Marriage is more than a piece paper
By Cheryl Lavin November 23, 2013 6:24PM
Last week we heard from Lizzie who changed her mind about wanting to marry. When she and Cameron started to date, neither of them wanted to get married. But after three years of living together, she started to want that “piece of paper” that Cameron thought was so meaningless.
Your thoughts . . .
DEVON: Obviously, getting married wasn’t just a piece of paper to this couple. It was a sign of commitment to both of them, one she wanted and one he wouldn’t agree to. The fact that they went to counseling and neither would budge is a sign that each was more committed to their position than to each other. That’s a good indicator that they should go their separate ways.
Cameron said being married would change the idea of them being together because they wanted to, not because they had to. But he was divorced. His divorce should have taught him that no piece of paper is going to keep someone in a marriage if he or she doesn’t want to be in one.
As for marriage itself being “just a piece of paper,” so is any contract. People sign employment contracts and real estate contracts, and they, like marriage, are not just inconsequential pieces of paper.
Marriage is a legal contract with responsibilities and rights given to each partner, such as the right to file a joint income tax return, the right to each other’s pensions and Social Security benefits, the right to share family medical insurance, and the list goes on.
A marriage license might be a piece of paper, but the rights and responsibilities it confers are considerable.
DAKOTA: There’s an eight-year age difference between them. When Lizzie divorced, she was young and pretty gun shy, not all that worried about her biological clock. As she hit 30, the undeniable fact was that if she wanted to have children, time was not on her side. Even if living together was all cool at first, her family, friends and probably own moral compass (kids should ideally have married parents) soon tipped the scale in the other direction.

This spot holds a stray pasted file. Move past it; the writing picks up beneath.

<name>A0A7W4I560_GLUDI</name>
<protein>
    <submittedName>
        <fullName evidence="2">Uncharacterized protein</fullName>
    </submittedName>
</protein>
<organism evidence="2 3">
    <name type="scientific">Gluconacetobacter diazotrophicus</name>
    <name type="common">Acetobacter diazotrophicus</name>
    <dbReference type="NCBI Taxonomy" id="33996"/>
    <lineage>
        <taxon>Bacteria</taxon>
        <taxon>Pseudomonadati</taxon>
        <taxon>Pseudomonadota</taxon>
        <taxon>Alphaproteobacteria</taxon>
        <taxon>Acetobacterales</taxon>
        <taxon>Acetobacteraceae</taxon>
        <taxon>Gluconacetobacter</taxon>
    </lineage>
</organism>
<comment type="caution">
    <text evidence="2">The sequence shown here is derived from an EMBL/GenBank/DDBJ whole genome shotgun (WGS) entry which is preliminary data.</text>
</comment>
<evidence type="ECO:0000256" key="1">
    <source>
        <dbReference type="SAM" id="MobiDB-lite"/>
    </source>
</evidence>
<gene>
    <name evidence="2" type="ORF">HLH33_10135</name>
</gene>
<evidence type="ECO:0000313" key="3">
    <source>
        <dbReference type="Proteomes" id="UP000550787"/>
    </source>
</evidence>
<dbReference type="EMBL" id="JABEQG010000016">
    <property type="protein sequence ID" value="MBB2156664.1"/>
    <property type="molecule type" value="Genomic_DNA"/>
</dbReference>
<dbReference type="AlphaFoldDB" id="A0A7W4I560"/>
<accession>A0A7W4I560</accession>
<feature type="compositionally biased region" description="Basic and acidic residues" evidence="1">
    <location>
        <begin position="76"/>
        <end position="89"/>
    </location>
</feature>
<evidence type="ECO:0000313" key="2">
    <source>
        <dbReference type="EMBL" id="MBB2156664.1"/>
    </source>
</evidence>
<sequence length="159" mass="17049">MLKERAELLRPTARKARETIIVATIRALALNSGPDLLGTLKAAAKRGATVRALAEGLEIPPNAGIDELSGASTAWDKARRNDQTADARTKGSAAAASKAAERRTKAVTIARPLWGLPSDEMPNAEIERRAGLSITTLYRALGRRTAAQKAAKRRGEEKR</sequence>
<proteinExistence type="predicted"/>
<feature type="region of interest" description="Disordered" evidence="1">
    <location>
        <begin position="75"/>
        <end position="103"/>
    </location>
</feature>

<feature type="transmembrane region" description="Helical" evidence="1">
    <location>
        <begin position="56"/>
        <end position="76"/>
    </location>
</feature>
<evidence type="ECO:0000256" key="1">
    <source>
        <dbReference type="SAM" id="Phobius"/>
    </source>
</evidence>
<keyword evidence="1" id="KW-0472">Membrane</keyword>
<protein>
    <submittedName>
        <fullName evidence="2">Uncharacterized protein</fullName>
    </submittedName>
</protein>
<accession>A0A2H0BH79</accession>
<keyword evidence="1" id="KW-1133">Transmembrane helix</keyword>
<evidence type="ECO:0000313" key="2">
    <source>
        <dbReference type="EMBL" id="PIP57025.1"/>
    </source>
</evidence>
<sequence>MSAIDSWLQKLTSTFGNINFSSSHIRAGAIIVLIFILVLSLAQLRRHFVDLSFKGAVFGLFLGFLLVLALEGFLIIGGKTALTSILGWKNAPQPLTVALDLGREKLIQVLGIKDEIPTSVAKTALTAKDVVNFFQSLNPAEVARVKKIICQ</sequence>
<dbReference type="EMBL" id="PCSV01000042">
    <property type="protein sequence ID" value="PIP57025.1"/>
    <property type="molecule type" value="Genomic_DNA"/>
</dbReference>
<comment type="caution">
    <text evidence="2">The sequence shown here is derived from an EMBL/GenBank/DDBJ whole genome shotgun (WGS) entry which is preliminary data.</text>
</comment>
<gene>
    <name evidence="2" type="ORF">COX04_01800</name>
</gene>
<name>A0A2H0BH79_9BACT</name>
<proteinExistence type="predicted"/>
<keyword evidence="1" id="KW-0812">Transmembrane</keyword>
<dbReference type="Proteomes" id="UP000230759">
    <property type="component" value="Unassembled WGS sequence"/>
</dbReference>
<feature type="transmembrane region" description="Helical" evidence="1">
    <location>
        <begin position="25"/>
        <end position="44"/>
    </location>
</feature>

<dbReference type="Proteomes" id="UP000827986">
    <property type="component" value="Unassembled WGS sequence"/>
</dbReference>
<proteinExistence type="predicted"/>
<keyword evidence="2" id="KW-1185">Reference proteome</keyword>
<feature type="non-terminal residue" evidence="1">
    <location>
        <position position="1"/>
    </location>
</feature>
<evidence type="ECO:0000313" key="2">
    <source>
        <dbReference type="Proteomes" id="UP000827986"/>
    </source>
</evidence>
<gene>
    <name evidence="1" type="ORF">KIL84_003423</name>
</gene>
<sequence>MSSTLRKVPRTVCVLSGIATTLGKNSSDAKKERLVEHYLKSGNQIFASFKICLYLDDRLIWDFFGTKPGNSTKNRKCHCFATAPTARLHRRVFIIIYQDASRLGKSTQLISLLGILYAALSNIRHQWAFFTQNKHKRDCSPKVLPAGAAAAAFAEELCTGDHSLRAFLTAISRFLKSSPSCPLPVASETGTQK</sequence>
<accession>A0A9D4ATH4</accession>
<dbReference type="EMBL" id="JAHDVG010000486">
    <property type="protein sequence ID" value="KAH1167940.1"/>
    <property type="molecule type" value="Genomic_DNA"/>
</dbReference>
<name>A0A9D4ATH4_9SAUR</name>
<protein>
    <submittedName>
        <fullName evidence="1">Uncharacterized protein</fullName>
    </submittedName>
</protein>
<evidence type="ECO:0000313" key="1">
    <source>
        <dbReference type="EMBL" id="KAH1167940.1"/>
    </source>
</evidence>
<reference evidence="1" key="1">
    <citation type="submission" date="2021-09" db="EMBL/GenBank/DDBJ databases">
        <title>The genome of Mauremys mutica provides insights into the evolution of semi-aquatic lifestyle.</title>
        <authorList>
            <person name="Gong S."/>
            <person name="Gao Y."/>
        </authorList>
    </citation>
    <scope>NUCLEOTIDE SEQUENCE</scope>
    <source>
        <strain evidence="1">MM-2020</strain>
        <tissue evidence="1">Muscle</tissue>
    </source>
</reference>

Cameron, on the other hand, really doesn’t have a biological clock and may have had no interest in kids at all. He doesn’t have to grow up.
I say Lizzie dodged a bullet because Cameron is a Peter Pan who will never grow up.
HARPER: Lizzie’s first mistake was moving in with Cameron for convenience rather than because both parties were ready to make a commitment to each other. Cameron wasn’t committed to her. That little piece of paper didn’t destroy her happiness. On the contrary, it showed her exactly what Cameron thought of the relationship, and helped her get out before she wasted more time.
SHIRLEY: I just can’t dump on this guy. He told her from the very beginning what he wanted, and it was what she wanted as well, at the time. Just because her view changed and his didn’t doesn’t make him a bad guy. Would people be just as upset with her if he were the one to change his mind? I suspect the answer is no.
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